'Next Supernova' Exploding Star Plays Weird Again

If it gets dark tonight, go outside and look at the southwest sky. Can you see Orion's Belt? Those three bright stars—Alnitag, Alnilam, and Mintaka—are unknown, but just above it is a bright star, the ruddy-colored supergiant Betelgeuse. An icon of the winter night sky in the Northern Hemisphere, it is the closest red supergiant star to the Solar System.

This „shoulder” star in Orion is A boiling surface and must be the tenth brightest in the sky. But according to a new study, its brightness has decreased by 0/5 magnitude since late January. Earthsky And Sky & Telescope. Is Betelgeuse Exploding?

Exciting opportunity

It's unlikely to happen now, but we know it will almost certainly explode as a supernova sometime in the next 100,000 years. In the lifetime of stars, that's very early, but it's a very exciting prospect for astronomers, since we haven't seen a supernova pass through our Milky Way galaxy since the 17th century.

A 2023 paper It predicts that Betelgeuse's core will exhaust its carbon fuel within 300 years and that „a major collapse leading to a supernova explosion is expected within a few decades”. This makes any small changes in its brightness very interesting.

'Great Timing'

Betelgeuse – also known as Alpha Orionis – is 20 times the mass of the Sun and 1,400 times its size. It is 650 light-years away from the solar system, so what is happening with it now happened already 650 years ago – we are just now seeing its light. or lack thereof. But Beetlejuice is 50 light-years beyond the „supernova danger zone” so there's no need to worry.

In late 2019 and early 2020, Betelgeuse made headlines for its sudden „great dimming,” during which it fell to 40% of its usual brightness before gradually returning to normal. The shape also changed.

Although it was already known to be a variable star, its brightness changed over about 400 days and over six years, and nothing as dramatic as its „big fade” had ever been observed.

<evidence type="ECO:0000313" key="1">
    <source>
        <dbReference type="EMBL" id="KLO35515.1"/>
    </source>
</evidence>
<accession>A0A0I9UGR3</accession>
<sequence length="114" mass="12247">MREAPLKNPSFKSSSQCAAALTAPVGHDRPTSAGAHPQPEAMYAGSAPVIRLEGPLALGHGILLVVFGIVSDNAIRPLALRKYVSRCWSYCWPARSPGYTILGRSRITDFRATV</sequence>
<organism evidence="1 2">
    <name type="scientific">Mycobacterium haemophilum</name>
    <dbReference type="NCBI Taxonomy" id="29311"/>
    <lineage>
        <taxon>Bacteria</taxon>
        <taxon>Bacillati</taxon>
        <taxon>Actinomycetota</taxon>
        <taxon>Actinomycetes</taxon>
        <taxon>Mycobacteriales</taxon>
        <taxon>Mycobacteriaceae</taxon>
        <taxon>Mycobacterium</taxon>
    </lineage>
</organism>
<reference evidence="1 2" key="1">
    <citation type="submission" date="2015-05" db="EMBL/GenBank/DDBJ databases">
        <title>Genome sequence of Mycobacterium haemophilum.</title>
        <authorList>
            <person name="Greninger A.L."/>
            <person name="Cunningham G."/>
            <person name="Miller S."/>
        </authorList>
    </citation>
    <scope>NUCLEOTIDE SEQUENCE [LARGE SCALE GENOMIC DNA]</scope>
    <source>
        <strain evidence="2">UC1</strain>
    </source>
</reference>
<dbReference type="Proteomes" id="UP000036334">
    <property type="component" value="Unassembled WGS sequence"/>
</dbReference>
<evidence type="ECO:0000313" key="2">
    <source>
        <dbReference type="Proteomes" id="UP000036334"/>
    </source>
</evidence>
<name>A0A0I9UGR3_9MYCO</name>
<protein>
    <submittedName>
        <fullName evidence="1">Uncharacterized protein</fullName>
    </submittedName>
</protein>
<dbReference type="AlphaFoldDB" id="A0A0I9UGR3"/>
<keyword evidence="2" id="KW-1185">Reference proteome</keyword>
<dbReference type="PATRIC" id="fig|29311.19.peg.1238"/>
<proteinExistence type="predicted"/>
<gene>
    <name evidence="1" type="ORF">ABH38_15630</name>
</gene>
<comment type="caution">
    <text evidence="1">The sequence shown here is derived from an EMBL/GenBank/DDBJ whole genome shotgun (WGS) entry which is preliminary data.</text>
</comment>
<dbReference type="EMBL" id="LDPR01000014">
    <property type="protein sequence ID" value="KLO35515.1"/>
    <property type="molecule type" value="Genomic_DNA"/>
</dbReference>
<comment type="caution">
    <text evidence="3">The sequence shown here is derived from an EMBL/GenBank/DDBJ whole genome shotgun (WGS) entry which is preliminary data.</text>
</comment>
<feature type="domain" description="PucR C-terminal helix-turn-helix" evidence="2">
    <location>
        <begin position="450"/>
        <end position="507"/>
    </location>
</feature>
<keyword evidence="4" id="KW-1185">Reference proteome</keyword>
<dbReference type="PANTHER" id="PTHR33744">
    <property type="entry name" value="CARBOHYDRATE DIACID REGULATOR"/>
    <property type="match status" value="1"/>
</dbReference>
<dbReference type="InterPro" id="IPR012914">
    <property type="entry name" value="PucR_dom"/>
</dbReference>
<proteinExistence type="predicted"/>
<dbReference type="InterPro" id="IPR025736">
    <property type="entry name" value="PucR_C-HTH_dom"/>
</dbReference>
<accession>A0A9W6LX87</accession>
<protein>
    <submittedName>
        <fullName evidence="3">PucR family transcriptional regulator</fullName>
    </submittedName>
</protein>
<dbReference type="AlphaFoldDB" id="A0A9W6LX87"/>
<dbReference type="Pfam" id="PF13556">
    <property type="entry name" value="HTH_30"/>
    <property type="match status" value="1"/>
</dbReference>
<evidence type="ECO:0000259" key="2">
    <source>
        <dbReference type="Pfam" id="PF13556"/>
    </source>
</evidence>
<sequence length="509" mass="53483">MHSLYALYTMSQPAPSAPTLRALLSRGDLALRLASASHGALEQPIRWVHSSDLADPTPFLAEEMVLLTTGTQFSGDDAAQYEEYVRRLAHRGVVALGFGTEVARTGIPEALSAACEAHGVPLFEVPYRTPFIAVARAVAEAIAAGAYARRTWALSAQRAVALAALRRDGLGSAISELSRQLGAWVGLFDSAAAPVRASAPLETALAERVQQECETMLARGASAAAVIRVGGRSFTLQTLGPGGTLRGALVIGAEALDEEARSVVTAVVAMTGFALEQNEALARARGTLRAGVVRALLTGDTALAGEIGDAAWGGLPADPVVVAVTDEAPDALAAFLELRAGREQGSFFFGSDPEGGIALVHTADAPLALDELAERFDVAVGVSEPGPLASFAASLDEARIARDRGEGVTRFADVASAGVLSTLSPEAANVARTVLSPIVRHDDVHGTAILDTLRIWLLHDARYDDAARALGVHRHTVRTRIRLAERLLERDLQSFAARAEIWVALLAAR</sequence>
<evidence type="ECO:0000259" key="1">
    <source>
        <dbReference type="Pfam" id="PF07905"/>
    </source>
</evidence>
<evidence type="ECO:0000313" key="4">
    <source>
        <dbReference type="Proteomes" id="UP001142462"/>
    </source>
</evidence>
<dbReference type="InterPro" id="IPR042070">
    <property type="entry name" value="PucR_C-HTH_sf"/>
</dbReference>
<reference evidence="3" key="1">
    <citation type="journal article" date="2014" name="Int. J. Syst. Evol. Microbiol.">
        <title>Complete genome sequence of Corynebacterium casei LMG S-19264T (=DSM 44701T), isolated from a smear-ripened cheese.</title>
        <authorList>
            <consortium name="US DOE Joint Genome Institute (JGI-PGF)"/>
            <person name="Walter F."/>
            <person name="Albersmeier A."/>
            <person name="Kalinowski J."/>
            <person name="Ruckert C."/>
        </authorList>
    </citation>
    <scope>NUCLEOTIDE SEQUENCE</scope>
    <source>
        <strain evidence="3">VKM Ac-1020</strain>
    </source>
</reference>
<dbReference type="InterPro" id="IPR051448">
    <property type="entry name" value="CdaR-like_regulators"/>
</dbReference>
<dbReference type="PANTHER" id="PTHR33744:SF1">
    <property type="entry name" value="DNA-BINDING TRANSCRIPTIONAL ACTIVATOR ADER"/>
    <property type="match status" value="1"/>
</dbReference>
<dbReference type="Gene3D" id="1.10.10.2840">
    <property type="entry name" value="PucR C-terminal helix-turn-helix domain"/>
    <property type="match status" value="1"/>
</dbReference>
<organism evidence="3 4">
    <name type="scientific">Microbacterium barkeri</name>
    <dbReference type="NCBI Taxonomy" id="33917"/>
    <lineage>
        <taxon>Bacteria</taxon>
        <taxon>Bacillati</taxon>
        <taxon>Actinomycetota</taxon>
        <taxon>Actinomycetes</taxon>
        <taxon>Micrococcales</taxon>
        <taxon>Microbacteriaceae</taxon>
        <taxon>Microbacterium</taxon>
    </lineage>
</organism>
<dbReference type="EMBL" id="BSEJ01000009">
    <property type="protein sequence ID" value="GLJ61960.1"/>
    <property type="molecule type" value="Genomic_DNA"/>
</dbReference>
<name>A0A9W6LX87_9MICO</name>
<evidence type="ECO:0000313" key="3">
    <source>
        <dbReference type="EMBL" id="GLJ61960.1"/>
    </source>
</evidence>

mass exodus

Several theories for Betelgeuse's „great dimming” have been proposed, including:

  • Convection caused a cold spot in its southern hemisphere, which appeared dim.
  • This is a natural variation in brightness caused by pulsations or interactions with other stars.
  • It's a dusty, red supergiant star that emits a lot.

However, images from the Hubble Space Telescope confirmed that a „burp” from within Betelguse unleashed a mass ejection that turned into a cloud of dust that obscured some of the star's brightness as seen from Earth.

'Ring of Fire'

Betelgeuse was back in the news very briefly in December last year, when an asteroid eclipsed it for about 12 seconds. In an extremely rare night sky event, asteroid 319 caused a narrow „ring of fire” annular eclipse across the star Leona.

One day, Betelgeuse will explode A type IIP supernova, becomes exceptionally bright, leaving behind a neutron star. As such, it can shine as brightly as a full moon for a few months before effectively fading to the naked eye. Although it is visible during the day, it is a spectacular sight at night. However, for that, Betelgeuse must go „supernova” between December and April. If the red supergiant star is going to explode, let's hope it happens soon—below the post-sunset horizon and before the Sun's glare.

Wishing you clear skies and wide eyes.

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